While George was flattered Star Trek Beyond decided to honor him by making his character Sulu (now played by John Cho) gay, he felt it was the wrong decision. George thinks the 50th anniversary of Star Trek should honor Gene Roddenberry, the series’ creator. While George insists Gene was an LGBTQ advocate, he adds that Gene never intended for any of the characters to be gay. George fought the decision to make Sulu gay, but he is depicted as having a husband in the film, nonetheless.
These days, George is fighting for gun control in the United States. “We’ve got to get some rationality into gun control,” he said.
George’s favorite question was about how he got started in activism. He says he read civics books as a child, and quickly learned that his experience in internment camps contradicted everything the United States stood for. The experience of being in a camp made George the activist he is today.
Morena Baccarin, who was recently in Deadpool, talked to us about the film, as well as answered fans’ questions. One fan asked for her reaction to Wash’s death in the film Serenity, and she said, “We were all shocked and appalled, but when it comes to Joss [Whedon], everyone kind of dies.” When asked how she managed to succeed without being discriminated against as a woman, she thinks it “depends what roles you choose to take. You don’t often choose your jobs, but you can choose what you don’t do.” For her weirdest fan experience, she said that since Deadpool, she’s had quite a few ring pop proposals. Morena’s favorite scene in Deadpool is the bar scene where she and Ryan Reynolds are one-upping each other on terrible life events, and Ryan would make up such bizarre things that when she’s laughing in the film, it’s genuine. As for if she thinks more R-rated movies will be successful, she said, “Definitely. Everyone is trying to come with a formula, when there is none.” She said that the film succeeded because it’s honest, and it simply makes fun of itself.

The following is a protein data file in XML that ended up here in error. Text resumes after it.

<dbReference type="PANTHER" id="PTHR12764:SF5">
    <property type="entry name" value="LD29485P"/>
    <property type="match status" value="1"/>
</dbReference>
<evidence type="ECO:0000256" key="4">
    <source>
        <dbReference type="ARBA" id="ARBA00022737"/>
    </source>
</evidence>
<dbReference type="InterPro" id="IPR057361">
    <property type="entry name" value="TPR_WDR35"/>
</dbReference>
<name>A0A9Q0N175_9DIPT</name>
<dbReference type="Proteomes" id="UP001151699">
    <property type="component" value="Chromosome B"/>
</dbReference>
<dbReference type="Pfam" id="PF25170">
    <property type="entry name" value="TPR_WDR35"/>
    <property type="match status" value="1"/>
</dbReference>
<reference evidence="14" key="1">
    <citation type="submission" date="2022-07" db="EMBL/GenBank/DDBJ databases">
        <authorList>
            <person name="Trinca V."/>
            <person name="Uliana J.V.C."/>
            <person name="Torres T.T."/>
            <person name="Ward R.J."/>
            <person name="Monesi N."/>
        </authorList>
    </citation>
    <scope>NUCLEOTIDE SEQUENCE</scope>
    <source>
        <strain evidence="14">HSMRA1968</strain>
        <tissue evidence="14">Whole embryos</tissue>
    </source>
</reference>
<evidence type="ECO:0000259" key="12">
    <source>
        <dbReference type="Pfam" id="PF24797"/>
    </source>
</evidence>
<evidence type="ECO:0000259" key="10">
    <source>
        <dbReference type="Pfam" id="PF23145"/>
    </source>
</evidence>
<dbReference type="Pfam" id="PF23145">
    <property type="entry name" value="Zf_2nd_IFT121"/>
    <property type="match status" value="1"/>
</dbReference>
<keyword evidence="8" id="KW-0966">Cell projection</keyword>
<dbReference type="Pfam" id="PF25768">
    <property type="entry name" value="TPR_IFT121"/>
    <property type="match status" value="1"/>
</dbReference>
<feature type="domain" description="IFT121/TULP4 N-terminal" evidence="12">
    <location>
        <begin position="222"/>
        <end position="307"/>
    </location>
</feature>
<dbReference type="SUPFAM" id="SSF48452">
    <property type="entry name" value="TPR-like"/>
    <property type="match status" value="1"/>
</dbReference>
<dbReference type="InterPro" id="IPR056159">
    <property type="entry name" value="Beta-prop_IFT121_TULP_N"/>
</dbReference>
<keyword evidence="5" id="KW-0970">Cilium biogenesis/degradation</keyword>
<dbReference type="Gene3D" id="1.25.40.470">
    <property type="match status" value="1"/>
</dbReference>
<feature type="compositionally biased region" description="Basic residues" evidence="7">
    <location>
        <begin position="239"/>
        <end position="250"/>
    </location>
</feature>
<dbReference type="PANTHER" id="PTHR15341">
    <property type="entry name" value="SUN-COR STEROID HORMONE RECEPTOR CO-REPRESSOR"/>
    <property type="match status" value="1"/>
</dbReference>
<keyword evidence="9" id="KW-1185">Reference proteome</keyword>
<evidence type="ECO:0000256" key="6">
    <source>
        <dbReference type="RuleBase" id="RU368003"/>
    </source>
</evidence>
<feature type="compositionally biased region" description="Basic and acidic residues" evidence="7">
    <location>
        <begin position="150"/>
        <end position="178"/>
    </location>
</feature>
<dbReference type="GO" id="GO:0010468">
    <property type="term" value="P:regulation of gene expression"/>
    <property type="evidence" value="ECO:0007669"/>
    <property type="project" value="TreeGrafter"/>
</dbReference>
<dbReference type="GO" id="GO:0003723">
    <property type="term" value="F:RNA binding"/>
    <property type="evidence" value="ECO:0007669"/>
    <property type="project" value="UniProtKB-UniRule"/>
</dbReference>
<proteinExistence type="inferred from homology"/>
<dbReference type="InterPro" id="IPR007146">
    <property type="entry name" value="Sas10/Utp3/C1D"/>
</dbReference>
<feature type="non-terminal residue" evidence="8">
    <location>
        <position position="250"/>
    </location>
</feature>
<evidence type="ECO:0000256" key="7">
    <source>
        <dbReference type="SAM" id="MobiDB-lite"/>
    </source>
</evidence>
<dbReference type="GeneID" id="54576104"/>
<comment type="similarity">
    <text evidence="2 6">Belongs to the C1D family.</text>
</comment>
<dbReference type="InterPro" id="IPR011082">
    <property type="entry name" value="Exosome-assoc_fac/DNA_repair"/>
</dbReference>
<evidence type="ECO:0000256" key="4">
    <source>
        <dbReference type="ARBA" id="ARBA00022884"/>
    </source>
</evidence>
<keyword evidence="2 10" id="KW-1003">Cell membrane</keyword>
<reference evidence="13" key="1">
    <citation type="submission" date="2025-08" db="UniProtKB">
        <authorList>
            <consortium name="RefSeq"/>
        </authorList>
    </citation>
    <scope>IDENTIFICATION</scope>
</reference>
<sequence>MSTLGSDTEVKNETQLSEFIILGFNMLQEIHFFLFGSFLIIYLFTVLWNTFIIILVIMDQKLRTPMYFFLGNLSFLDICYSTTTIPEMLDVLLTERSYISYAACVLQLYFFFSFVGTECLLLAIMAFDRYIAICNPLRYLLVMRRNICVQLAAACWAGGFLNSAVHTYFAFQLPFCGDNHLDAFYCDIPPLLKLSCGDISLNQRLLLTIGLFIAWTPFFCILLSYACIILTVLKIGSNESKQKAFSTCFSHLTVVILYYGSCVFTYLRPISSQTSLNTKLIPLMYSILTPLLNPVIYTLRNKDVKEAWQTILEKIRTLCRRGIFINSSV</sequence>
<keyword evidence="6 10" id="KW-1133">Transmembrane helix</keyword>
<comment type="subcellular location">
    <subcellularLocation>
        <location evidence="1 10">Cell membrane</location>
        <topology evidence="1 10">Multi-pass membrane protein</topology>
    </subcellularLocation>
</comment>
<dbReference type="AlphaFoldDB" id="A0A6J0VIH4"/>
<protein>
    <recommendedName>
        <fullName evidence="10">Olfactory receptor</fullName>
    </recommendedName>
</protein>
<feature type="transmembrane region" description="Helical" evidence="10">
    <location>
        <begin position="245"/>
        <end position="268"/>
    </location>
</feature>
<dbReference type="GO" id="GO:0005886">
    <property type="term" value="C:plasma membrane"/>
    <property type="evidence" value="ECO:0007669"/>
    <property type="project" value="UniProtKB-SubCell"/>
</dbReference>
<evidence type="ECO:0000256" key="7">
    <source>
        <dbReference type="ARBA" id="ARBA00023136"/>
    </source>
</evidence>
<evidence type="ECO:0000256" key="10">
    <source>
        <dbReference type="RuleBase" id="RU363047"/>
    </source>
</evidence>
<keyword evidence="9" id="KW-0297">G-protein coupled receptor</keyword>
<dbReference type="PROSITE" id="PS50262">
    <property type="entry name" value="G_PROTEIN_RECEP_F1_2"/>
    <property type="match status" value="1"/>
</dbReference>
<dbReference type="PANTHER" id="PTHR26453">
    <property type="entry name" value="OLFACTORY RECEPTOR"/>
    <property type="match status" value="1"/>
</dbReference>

Kevin Conroy & Mark Hamill
The crown jewel of the entire convention. More than three thousand fans packed into one auditorium to hear what many of them called the “voices of my childhood.”
Kevin Conroy and Mark Hamill are the definitive voices of Batman and the Joker (respectively) in all animation and video games. The crowd let out the loudest scream of the entire convention when Kevin introduced himself with the iconic, “I am vengeance. I am the night. I am Batman.”